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Travis County commissioners endorse preserving Palm School

Wednesday, June 5, 2019 by Jack Craver

Supporters of preserving the Palm School won a partial victory Tuesday when the Travis County Commissioners Court voted unanimously in favor of restrictions that will prevent the historic building from being demolished by a future landowner.

However, the issue of who will own the building, which for decades has been the home of the Travis County Health and Human Services Department, remains unresolved.

The use and ownership of the property has been a source of tension between County Judge Sarah Eckhardt and Austin City Council, which last month unanimously approved a resolution calling for the property to remain publicly owned and used as a cultural center or museum celebrating Mexican American culture.

The former elementary school was in operation for 84 years, serving mostly Mexican American students until it closed in 1976. In recent years it has served as offices for the Travis County Health and Human Services Department, but the county plans to relocate offices in 2021.

City Council envisions the property being part of a larger revitalization of that area of downtown, linking to an expanded convention center, the Waller Creek Chain of Parks and a renovated Brush Square Park.

Eckhardt has replied that if the city wants the property, it should buy it. She has suggested the property is valued at far more than $20 million, even if the future owner is required to maintain the current structure.

Eckhardt’s preferred compromise is for the county to sell the property to a private entity, with conditions that the historic portions of the building be preserved.

The Tuesday vote directed the county attorney to draw up restrictive covenants that will commit any future owner of the land to preserve and maintain the historic structure. Other parts of the building, some of which were added as recently as the 1980s, would be eligible for redevelopment.

The court also endorsed restrictions committing the future property owner to restoring the building within three years of acquiring it and prohibiting any new construction on the site prior to restoration. Two other proposed restrictions would reserve 40 percent of the “occupiable space” of the historic structure to a use that “honors, emphasizes and increases understanding of the Mexican-American heritage of the site” and 40 percent for other “community-benefiting uses,” such as artist studio space, community meeting rooms or office space for nonprofits.

After the county attorney draws up the language, the court will make a final decision on the covenants.

While at least three of the five members of the court expressed a desire for the building to serve a public function, the same number said they wanted to make sure the county got some money out of the deal.

Commissioner Margaret Gómez said she did not want to sell the property at all. She urged the city and county to work together, saying both had “assets” to contribute as part of a collaboration.

Commissioner Jeff Travillion said that while he was sensitive to the financial value of the property, it was a critical piece of history to preserve. Too many other symbols of Mexican American and African American heritage have been lost in recent years, he said.

Commissioner Brigid Shea said she wanted the building preserved but that the county, particularly operating under the new revenue restrictions approved last week by the Legislature, was not in a position simply to give away such a valuable piece of property to the city. Nor was the county in a position to continue to own and operate it, she said.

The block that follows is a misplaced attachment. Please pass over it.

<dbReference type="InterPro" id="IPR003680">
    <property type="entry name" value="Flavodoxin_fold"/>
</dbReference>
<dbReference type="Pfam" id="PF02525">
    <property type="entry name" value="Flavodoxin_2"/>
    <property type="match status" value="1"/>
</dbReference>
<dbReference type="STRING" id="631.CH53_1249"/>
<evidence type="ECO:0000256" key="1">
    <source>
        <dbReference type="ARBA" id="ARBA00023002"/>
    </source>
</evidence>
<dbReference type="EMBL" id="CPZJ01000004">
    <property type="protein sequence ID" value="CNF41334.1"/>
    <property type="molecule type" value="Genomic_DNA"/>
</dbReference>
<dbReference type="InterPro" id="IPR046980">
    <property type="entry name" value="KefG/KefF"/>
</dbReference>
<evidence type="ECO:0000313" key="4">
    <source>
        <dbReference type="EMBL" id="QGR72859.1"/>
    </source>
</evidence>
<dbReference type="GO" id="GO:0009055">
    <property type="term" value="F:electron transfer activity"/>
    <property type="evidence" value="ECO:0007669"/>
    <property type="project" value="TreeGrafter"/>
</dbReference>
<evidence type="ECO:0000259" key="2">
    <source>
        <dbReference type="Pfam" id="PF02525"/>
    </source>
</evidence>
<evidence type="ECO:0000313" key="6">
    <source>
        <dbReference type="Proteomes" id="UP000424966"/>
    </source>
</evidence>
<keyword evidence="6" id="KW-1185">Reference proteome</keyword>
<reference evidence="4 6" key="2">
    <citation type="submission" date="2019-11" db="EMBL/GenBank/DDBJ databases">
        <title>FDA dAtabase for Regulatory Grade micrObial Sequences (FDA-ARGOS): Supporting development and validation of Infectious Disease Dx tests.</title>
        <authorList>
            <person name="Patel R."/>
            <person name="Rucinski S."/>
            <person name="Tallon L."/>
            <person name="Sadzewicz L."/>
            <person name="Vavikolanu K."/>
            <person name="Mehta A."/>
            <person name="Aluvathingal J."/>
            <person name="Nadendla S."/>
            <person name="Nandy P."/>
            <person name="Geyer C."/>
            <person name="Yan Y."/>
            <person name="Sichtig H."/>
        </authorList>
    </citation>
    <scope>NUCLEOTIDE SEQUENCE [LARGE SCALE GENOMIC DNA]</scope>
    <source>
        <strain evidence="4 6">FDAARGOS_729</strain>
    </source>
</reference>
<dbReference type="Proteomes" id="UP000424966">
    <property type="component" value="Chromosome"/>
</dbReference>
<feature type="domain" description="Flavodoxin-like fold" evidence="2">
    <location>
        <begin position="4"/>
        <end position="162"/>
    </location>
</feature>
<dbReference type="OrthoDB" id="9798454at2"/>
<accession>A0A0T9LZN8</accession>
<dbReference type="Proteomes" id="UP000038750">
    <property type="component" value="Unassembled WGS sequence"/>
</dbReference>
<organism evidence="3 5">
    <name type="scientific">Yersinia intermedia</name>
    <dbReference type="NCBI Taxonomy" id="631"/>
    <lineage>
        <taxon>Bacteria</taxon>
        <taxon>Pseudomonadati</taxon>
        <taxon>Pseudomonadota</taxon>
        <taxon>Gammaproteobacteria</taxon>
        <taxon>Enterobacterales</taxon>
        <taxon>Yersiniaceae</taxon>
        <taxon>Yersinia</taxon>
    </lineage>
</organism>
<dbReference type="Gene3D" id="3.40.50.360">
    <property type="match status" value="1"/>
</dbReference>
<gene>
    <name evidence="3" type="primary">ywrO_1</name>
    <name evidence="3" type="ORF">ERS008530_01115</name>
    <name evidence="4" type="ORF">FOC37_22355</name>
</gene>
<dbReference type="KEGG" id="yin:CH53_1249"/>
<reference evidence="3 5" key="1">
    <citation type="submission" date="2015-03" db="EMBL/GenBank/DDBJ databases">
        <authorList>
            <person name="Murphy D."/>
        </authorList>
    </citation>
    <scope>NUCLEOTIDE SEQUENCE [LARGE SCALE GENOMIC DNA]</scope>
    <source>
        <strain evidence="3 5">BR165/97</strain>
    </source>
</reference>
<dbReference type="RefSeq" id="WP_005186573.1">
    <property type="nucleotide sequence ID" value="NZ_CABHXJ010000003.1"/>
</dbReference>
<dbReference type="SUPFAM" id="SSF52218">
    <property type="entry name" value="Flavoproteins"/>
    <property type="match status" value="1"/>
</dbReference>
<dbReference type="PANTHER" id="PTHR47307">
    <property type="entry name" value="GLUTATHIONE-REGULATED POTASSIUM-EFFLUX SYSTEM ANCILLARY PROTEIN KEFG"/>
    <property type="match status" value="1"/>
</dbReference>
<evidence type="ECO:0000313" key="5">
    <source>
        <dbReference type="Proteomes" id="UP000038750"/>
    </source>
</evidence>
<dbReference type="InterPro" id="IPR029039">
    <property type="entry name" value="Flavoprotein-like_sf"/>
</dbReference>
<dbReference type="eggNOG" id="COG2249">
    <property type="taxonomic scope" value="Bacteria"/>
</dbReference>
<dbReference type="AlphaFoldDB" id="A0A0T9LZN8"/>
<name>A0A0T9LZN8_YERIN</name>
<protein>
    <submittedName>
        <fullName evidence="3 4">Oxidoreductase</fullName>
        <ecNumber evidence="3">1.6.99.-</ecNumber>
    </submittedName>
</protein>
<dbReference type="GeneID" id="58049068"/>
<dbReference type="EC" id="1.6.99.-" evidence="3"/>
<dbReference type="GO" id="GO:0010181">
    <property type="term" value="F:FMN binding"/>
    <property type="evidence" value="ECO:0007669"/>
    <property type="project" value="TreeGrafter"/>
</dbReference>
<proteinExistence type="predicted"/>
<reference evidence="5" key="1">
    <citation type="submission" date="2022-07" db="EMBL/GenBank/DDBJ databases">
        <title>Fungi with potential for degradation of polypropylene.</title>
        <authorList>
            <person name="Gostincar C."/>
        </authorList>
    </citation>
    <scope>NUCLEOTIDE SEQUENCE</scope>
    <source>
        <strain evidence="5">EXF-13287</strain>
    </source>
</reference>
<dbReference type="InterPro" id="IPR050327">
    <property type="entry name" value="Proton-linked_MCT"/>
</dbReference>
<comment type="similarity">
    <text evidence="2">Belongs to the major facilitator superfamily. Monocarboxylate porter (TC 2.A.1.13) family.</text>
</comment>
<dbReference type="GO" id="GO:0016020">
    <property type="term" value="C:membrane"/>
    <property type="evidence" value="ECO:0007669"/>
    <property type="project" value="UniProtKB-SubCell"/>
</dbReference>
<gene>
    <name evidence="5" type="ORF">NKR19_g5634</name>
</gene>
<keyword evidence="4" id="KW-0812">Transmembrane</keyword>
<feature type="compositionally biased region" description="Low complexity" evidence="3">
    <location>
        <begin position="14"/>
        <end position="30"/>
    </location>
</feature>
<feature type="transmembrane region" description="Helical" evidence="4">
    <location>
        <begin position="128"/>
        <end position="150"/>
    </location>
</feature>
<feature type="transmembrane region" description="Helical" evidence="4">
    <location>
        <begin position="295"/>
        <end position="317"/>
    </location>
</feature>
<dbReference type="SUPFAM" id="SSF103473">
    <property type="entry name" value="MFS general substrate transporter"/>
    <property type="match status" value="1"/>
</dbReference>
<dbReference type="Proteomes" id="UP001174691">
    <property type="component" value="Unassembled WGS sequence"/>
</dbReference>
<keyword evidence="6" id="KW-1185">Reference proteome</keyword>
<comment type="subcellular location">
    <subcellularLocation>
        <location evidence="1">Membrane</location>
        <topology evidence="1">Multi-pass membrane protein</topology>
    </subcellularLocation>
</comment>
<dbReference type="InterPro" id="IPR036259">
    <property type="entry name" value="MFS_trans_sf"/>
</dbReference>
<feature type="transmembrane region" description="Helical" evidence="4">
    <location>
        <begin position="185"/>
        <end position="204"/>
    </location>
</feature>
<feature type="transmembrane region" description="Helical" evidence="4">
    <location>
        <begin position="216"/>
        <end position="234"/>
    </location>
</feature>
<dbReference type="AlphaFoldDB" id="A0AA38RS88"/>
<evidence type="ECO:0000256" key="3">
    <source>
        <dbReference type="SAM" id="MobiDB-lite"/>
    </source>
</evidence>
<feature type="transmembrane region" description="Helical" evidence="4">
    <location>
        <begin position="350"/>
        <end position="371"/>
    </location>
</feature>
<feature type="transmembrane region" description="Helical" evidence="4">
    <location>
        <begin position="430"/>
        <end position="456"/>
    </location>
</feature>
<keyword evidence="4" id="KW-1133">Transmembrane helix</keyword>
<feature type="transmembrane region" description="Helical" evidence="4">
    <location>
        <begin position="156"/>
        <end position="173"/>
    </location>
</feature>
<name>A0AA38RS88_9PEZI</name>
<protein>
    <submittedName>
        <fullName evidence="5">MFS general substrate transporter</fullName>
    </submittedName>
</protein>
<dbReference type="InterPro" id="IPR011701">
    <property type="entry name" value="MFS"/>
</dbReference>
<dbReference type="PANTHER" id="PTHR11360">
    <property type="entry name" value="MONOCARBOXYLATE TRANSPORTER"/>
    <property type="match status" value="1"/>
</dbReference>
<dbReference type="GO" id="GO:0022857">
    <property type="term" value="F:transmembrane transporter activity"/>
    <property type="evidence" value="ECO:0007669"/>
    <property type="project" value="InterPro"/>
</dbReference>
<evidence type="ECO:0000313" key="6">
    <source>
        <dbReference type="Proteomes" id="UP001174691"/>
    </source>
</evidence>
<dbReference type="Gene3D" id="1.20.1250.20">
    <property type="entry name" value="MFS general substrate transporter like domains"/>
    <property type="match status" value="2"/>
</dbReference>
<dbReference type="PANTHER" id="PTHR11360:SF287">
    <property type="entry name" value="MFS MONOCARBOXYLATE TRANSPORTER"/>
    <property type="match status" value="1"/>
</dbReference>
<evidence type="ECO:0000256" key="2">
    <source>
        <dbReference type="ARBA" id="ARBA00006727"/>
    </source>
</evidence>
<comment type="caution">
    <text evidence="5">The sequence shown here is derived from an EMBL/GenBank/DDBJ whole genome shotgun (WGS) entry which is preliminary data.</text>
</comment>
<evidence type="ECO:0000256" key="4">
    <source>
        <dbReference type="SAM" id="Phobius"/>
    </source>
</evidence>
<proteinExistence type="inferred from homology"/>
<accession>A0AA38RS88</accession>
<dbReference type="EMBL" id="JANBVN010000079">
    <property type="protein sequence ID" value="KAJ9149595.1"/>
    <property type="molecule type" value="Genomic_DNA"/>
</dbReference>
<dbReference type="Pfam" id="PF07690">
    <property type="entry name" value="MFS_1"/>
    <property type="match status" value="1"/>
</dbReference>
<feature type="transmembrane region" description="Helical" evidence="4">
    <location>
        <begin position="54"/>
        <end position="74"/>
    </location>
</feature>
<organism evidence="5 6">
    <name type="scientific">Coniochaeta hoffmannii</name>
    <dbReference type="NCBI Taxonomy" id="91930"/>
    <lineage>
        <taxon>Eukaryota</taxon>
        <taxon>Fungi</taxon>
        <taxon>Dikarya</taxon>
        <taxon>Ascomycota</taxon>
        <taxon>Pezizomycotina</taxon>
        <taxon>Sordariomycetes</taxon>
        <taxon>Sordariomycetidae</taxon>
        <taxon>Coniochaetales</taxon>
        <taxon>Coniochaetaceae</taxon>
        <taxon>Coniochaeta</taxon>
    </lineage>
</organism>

Shea suggested the city buy the building with Hotel Occupancy Tax revenue, a funding stream she noted was not available to the county. While the county is allowed to levy a 2 percent venue tax on hotel rooms that could be used to acquire or build civic spaces, it is not currently able to do so because the city is using that tool to pay off the debt from the last convention center expansion in 2002.

Eckhardt repeatedly emphasized her commitment to preserving the site’s cultural legacy but said the county owed it to taxpayers to get some money out of the deal to fund critical services. The county didn’t have the money to preserve and restore the property itself, she said.

“My fear is that if we don’t capture the market value, the property will sit there while we look for funding,” she said.

Commissioner Gerald Daugherty agreed, saying that beyond the historic structure he wanted the county to get as much as possible out of the sale. If the city is interested, he said, it should be able to match whatever a private developer would pay.

Sylvia Orozco, who co-founded the Mexic-Arte Museum on Congress Avenue four decades ago, used her own organization as an example for what the Palm School could become. The value of the property comes from much more than its financial worth, she said.

Political strategist and activist Paul Saldaña similarly urged the court to preserve the entire property, not just the historic structure. Allowing a tall building next to the school would “really violate the integrity of the efforts” to preserve the site’s historic character, he said.

Council Member Kathie Tovo, the author of the Council resolution on the issue, also called for preservation of both the “Palm School and the Palm site,” and said she looked forward to talks between the city and the county on how to do that.

The Commissioners Court, Eckhardt said, has been in contact with City Manager Spencer Cronk and will likely meet with him later this month to discuss potential deals for the property.

Photo by Larry D. Moore [CC BY-SA 4.0], via Wikimedia Commons.

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